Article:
Why do people from bad neighborhoods generally, street fight better than those from good neighborhoods? The reason is twofold—experience and necessity.
People who live in the cruel trenches of society where dog-eat-dog mentality prevails and who live near those who prey on the weaker have three choices growing up. They can live in a closet, become a continuous victim, or learn how to fight.
Fighting is certainly a guttural way of solving issues however, it is done every day in most every corner of the earth. Those who live in areas where fighting is a regular occurrence and where human violence is a real way of getting by each day, understand that to survive in their mean, ugly and violent world they must know how to throw a punch, when to throw a punch and when to take physical advantage over the cruel and violent.
They understand these things and have a distinct advantage over those who are not surrounded by violence. These people understand that the basics of street fighting has much to do with “going for it”. This means it has to do with taking the plunge to hit someone. It means taking the plunge to attack someone when needed. And it means taking the plunge to hit someone back if they’re attacked or struck. Many people fear doing these things but that does not mean they are cowards. What it does mean is that they’re not familiar with a base, mean, ugly and vicious part of life. Many are simply not in tune to that part of the world because they have not seen it in their lives. Not so with those who grow up on the mean streets. They often see the necessity to take the plunge to protect themselves.
When one takes that first plunge they get to know how it is done. Really done, in reality. Not in theory or in a classroom setting. They get the feel of it working for them. They get to know that they succeeded and that they are on their way to being able to fight and survive. Furthermore, in the tough bad neighborhood streets of the world where children have cried or cowered when bullied or attacked parents will oftentimes tell them to go back and kick their attacker or bullies ass and not come back home until they do! This stark reality of the street and street justice is forced on many of them at an early age. This has been the way of the tough poor neighborhoods of the world for eons. It has no color or ethnic distinction. Its distinction is cultural based.
What can those who did not grow up having to physically fend for themselves in the land of the jungle do to be able to street fight? They too need to take the plunge. A different plunge, but a plunge nevertheless. First, they must learn some basics of physical combat. Punches and the like. Then they must literally learn how to go for it. How to throw that first punch. How to react and what to do when punched in the face. They have to plunge forward in the basics of fighting. The first step—that first plunge is the hardest. However, when accomplished it gives a huge boost of confidence to any human being wanting to learn to physically protect themselves.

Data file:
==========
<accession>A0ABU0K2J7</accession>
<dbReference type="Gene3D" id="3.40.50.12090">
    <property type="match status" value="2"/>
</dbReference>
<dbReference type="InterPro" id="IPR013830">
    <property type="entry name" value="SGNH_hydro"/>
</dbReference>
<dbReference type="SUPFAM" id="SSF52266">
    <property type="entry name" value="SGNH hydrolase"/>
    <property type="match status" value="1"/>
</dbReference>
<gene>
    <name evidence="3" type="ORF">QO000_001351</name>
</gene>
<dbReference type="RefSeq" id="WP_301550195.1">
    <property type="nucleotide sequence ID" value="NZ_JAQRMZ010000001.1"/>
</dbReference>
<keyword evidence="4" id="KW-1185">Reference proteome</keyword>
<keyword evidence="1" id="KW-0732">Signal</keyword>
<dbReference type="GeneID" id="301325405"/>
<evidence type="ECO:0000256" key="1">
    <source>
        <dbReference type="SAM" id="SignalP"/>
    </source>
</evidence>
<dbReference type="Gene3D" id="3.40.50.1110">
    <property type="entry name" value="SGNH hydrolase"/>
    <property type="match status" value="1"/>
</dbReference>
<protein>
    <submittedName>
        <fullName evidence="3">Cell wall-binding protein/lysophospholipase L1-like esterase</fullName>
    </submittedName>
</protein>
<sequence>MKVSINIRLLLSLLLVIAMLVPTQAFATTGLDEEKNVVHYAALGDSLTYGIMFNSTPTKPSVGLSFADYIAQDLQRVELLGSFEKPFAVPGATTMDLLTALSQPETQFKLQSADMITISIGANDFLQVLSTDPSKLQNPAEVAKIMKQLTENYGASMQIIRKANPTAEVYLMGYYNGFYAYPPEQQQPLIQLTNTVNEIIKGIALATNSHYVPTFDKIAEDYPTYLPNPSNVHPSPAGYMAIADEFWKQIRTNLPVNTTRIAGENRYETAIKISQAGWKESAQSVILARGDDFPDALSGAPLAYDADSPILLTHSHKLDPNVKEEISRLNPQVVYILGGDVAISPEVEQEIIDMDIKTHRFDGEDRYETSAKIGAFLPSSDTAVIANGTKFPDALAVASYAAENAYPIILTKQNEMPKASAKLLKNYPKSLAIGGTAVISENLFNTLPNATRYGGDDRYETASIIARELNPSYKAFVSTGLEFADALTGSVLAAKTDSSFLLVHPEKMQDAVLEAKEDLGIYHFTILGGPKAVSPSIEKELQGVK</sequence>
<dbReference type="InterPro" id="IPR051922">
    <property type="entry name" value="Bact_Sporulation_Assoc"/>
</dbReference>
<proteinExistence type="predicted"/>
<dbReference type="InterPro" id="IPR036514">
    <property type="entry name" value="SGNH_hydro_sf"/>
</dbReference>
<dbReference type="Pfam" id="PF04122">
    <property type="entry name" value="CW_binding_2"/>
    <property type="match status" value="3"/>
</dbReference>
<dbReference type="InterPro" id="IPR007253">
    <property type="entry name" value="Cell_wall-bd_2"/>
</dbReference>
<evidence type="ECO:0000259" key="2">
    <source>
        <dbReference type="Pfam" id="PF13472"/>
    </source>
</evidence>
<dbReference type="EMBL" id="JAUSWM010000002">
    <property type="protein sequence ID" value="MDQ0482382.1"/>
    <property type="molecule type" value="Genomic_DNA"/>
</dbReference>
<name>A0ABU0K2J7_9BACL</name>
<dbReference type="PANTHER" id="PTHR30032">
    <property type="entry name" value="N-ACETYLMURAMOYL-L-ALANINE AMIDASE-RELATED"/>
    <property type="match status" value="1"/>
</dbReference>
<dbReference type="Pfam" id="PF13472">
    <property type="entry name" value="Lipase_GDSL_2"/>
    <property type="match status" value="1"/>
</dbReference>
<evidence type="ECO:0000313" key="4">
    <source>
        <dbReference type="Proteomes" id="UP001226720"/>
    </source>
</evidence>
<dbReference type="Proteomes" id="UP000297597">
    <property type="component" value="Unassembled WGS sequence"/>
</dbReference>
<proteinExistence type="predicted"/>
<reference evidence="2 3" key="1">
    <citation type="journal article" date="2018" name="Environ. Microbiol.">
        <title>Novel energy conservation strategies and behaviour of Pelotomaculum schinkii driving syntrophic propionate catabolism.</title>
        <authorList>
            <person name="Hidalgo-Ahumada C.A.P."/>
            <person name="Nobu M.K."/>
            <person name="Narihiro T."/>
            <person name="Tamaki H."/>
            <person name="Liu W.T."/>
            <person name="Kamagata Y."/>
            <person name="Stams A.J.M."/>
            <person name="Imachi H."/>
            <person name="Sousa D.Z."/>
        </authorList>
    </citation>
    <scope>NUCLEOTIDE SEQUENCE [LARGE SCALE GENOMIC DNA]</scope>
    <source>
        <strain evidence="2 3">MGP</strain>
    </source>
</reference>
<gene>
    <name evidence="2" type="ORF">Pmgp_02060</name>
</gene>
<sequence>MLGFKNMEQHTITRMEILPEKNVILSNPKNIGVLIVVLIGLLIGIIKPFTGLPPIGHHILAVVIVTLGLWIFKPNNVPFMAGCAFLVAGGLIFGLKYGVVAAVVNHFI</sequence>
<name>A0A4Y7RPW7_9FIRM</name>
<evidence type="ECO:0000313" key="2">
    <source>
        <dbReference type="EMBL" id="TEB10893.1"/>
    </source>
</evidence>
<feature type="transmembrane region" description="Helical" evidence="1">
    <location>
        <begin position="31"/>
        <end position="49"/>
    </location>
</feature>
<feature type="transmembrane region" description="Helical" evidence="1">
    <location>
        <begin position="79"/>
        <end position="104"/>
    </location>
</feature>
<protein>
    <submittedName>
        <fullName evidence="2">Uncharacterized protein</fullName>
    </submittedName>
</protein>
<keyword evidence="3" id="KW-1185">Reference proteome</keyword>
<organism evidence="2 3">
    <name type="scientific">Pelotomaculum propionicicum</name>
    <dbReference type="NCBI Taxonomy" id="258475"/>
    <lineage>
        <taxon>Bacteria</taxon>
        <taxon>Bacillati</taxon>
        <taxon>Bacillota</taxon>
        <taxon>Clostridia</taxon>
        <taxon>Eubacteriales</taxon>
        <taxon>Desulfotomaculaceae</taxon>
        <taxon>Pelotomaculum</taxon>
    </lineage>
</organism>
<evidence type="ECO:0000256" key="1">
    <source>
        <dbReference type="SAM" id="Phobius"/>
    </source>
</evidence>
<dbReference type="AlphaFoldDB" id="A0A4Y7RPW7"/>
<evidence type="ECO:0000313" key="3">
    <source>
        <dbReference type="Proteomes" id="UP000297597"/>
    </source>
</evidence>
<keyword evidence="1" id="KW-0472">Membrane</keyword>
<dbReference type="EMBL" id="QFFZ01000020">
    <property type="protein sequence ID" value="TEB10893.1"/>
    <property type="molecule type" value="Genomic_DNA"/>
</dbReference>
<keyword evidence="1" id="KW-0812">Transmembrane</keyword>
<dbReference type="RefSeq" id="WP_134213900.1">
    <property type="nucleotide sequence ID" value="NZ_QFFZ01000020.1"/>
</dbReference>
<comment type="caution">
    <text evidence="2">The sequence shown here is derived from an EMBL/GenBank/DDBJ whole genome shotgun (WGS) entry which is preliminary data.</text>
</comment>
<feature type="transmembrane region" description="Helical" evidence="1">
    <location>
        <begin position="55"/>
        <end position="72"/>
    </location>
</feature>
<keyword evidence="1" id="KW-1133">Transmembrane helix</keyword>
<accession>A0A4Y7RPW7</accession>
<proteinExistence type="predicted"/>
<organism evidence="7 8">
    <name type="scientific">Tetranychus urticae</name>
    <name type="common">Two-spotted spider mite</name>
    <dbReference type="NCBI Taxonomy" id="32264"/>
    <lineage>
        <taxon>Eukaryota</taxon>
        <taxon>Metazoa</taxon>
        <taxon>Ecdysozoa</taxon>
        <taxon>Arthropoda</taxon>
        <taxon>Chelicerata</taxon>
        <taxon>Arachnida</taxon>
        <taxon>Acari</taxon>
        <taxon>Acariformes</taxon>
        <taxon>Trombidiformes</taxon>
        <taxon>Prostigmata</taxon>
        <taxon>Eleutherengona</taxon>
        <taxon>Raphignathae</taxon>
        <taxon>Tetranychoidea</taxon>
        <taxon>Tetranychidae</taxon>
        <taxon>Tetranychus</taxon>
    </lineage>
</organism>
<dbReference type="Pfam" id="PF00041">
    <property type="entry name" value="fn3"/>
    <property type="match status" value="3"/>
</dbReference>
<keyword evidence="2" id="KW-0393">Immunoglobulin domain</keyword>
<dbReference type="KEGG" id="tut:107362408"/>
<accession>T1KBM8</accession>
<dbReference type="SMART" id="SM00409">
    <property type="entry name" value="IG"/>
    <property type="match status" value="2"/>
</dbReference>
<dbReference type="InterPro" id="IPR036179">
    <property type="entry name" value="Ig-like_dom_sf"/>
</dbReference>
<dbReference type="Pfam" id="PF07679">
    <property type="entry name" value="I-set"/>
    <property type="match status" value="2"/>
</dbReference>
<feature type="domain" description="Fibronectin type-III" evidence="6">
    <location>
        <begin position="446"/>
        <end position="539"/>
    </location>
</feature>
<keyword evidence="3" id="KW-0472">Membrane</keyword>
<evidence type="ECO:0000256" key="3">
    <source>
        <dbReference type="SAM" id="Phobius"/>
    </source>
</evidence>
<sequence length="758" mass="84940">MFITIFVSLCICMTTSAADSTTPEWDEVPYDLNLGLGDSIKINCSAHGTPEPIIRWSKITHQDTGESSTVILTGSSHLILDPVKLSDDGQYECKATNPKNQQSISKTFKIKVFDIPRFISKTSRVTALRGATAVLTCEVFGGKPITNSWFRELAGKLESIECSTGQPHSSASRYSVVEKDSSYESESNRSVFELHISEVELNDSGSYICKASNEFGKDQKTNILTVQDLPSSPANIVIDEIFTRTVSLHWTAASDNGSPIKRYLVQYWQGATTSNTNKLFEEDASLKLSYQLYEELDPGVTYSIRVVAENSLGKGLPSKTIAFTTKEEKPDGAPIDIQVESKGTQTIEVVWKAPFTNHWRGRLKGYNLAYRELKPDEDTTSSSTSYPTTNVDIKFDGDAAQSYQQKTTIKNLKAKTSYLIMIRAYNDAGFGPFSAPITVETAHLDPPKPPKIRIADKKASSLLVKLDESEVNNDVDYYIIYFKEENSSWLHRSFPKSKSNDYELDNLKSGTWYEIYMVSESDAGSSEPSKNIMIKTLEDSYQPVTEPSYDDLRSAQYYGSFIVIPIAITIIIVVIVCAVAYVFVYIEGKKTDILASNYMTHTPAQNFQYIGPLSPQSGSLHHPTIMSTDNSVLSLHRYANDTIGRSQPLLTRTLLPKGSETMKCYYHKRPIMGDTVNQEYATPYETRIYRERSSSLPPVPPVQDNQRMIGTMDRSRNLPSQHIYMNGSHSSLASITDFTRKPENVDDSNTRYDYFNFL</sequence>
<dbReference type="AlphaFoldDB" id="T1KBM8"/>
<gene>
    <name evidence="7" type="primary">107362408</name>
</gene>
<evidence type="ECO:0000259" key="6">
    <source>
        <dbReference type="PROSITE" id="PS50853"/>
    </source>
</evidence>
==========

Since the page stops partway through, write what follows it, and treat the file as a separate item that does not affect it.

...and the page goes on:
If you are one of those who never had to live life on the mean streets of a bad neighborhood yet want to be able to learn how to fight, it is not that difficult. Find a school or trainer that will teach you the core basics of how and what to do in actual combat. In how to take the plunge in a real street situation. The more akin to actual combat the better. Taking some actual punches or kicks is good and some full contact can only be a good thing. When students take shots and are coached by a good instructor on what to do when they’re hit helps them to learn realistically. Mike Tyson once said, “Everyone has a plan until they get hit.” True words to remember. Importantly, one should learn how to handle being hit as Tyson certainly knew quite well.
Those who grew up afar from the continuous violence of bad neighborhoods can learn how to fight just as good if not better than those who grew up in the rough and tumble of the streets. Find simple realistic fight training which, very importantly, is coupled with psychological training as well.
When you understand physical and mental basics of fighting and incorporate them in training you’ll be on your way to fighting well and truly protecting yourself.
Steve's a three-time survivor of violence in his youth and was an award winning police officer being the recipient of the 'J. Edgar Hoover Foundation' award for Fidelity, Bravery, and Integrity. Steve was SWAT trained by the FBI, FBI Hostage Rescue Team, and the LAPD.
For several years, Steve also did radio political and current event commentary and taught college Criminal Justice. He is the former host of the long running 'The Kovacs Perspective' Internet radio talk show.
Presently, Steve is the owner and Managing Director of one of the oldest martial art schools in Ohio, 'The Mayfield Academy of Self-Defense'.
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